Center for Health Promotion and Prevention Research

News Post

Recovery Support Peer Specialist Fellowship Program Addresses Behavioral Health Workforce Shortage

Published: September 8, 2022

Recovery Support Peer Specialist Fellowship Program Addresses Behavioral Health Workforce Shortage

Through the Behavioral Health Workforce Education and Training (BHWET) Recovery Support Peer Specialist Fellowship Program, researchers at the UTHealth Center for Health Promotion and Prevention Research are working alongside community partners to expand the recovery support peer specialist (RSPS) workforce in Texas. The program addresses a shortage of peer substance use disorder workers in the state.

Many areas of Texas are critically underserved by the current behavioral health workforce. Texas’s vast rural areas, areas along the Texas-Mexico border, and low-income urban areas all have a high need and high demand for behavioral health support. And across the state, there is a growing need for RSPSs able to assist individuals with substance use disorder (SUD) using medication-assisted treatment (MAT) and individuals living in recovery residences.

RSPSs must be certified by the state of Texas, a process that involves hours of classroom training, a supervised internship, and application fees. The RSPS Fellowship Program works to recruit new RSPS trainees and support them by facilitating training, covering tuition, fees, and supplies, and offering a stipend along with other resources. The program also partners with 15 training entities, experiential sites, and peer supervisor providers to establish training spots across the state’s highest-need regions and secure internship placement and employment for trainees who have completed their classroom training.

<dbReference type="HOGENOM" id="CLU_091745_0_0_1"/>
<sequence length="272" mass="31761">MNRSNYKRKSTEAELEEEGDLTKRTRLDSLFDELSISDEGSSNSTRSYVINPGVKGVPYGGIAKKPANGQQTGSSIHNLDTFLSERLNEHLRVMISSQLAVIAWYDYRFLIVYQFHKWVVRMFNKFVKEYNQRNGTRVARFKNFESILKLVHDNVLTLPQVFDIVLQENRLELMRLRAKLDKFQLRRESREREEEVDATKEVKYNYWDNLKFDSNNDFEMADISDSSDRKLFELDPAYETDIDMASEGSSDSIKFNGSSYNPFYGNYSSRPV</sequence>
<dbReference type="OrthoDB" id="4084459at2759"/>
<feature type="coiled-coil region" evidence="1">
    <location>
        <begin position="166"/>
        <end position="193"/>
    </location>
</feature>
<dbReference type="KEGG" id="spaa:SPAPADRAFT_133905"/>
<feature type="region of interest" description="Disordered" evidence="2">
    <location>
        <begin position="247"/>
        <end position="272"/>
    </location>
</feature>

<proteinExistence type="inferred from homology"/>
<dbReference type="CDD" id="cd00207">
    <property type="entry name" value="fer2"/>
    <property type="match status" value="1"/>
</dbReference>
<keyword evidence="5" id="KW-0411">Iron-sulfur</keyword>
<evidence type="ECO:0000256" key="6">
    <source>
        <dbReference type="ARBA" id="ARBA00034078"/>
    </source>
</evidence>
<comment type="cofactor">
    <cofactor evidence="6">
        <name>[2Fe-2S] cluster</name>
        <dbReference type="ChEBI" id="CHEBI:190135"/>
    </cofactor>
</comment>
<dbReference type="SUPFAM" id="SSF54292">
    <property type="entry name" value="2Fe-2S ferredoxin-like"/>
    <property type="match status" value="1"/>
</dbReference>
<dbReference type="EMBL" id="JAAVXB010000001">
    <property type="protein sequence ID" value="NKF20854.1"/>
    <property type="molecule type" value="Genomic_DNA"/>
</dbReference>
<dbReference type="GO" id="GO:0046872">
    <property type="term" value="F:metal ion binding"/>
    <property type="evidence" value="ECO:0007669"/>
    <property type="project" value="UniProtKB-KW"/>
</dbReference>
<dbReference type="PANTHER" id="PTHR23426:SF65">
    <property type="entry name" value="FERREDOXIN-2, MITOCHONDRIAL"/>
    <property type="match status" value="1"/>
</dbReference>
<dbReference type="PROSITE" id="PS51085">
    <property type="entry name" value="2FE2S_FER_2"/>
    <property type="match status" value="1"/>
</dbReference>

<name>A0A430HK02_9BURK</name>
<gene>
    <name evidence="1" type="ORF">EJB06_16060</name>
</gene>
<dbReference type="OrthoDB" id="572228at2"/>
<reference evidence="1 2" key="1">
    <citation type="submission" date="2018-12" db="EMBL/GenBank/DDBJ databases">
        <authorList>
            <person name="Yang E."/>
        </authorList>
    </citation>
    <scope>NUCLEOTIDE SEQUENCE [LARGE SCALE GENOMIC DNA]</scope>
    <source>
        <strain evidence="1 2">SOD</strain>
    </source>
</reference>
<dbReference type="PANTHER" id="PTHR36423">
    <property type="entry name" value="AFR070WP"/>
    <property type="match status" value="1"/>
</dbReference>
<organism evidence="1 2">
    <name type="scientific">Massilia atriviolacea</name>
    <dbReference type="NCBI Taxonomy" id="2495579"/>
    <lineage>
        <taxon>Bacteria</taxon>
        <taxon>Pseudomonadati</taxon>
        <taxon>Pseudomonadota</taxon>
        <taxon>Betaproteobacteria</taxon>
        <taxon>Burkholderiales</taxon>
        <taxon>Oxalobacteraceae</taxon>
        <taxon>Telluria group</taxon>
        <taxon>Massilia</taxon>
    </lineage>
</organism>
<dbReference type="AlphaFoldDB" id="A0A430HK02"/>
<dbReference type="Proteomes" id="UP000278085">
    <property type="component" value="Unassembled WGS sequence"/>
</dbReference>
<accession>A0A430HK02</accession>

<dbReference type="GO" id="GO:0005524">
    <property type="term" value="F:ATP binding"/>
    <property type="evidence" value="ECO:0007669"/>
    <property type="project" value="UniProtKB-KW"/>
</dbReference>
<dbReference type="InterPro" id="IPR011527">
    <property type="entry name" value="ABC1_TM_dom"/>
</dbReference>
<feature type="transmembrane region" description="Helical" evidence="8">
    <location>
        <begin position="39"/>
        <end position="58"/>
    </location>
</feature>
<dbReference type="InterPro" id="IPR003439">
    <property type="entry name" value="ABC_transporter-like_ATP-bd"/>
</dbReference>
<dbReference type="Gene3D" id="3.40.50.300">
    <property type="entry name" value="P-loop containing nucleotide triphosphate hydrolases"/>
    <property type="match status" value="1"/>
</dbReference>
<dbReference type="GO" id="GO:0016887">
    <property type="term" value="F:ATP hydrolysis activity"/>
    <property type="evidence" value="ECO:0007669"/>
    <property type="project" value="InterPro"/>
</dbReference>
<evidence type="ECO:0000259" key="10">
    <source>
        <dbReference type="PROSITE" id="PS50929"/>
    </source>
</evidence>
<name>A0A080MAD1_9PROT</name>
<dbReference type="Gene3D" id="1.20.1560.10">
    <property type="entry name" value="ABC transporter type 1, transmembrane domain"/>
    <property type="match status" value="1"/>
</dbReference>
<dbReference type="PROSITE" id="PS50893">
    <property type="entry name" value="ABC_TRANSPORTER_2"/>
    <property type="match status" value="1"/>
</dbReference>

The Fellowship Program builds on the Opioid Workforce Expansion Program (OWEP) Recovery Support Peer Specialists Project, which concluded in May 2022. For OWEP, CHPPR investigators worked with the nonprofit organization RecoveryPeople, which lead recruitment efforts and worked directly with the community organizations. While the Fellowship Program continues to collaborate with RecoveryPeople, the project team at CHPPR has taken on those duties themselves.

Although these workforce expansion efforts began alongside the COVID-19 pandemic, most training providers were able to transition to remote learning for the classroom training. The project has also adapted to provide opportunities for work experience hours to be completed remotely as well, allowing certification efforts to continue. The project has so far successfully supported 342 RSPS trainees.

The BHWET Recovery Support Peer Specialist Fellowship Program is funded by the Health Resources and Services Administration (HRSA). Johnny M. Wilkerson, PhD and Sheryl McCurdy, PhD are the project’s Co-Directors.